It’s no surprise to learn that Chilliwack has just gone through the driest summer on record.
Rainfall was 94.6 per cent below normal, according to Roger Pannett, volunteer weather observer for Environment Canada.
“It was the driest August since 2012,” he noted in his August weather report. “With a July and August combined total of 12.5 mm, it was the driest since the meagre 2.6 mm in 1930.”
But it was the lack of rain from June to August, totalling only 48.5 mm that is notable.
“It was 75 per cent below normal,” said Pannett, making it the driest since Chilliwack precipitation records began in 1879.
The previous driest was in 1919 at 54.4 mm.
The unrelenting drought and heat has resulted in many Chilliwack trees suffering premature leaf shedding and branch splitting.
To date Chilliwack precipitation total is 829.3 mm on 109 days compared to the average 1,047.8 mm on 106 days.
So how hot was it?
During the three separate heat waves there were 12 days with temperatures of more than 30 C – the most ever recorded. The air quality health index was at 7, meaning poor air quality, for several days in a row.
The 30-year average is two days of more than 30 C with a 2.7 day deviation.
Pannett said with re-occurring upper-level high pressure ridges throughout August deflecting Pacific frontal systems and associated moisture to northern B.C., the unusually dry and hot summer conditions persisted.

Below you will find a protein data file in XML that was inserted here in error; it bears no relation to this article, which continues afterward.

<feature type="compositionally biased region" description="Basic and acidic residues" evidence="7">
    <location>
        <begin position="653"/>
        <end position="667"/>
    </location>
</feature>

“Thermal outflow conditions, coupled with the worst forest fire situation ever experienced in the province, produced a record breaking 11 consecutive days of poor air quality advisories,” said Pannett.
There were only a couple of days of light showers to help clear the air.
With a mean temperature 3.88° C above normal, with a + or – 1.2° C standard deviation, it was the hottest August since Chilliwack temperature records commenced in 1895.
Also it was the 17th consecutive August with above average mean temperatures, including the 6th consecutive year with temperatures in excess of the 1.2°C standard deviation ( 2.06°C to 3.88°C above normal).
Temperature extremes for August and the summer of 2017 were the record breaking max of 35.6° C (19 per cent relative humidity) with smoky conditions on August 2 and a mild low of 11.6° C on August 15.
Mid-morning, on August 21, with clear sunny skies temperatures temporarily dipped 1.1°C 20 minutes after the peak of the 0.89 magnitude eclipse.
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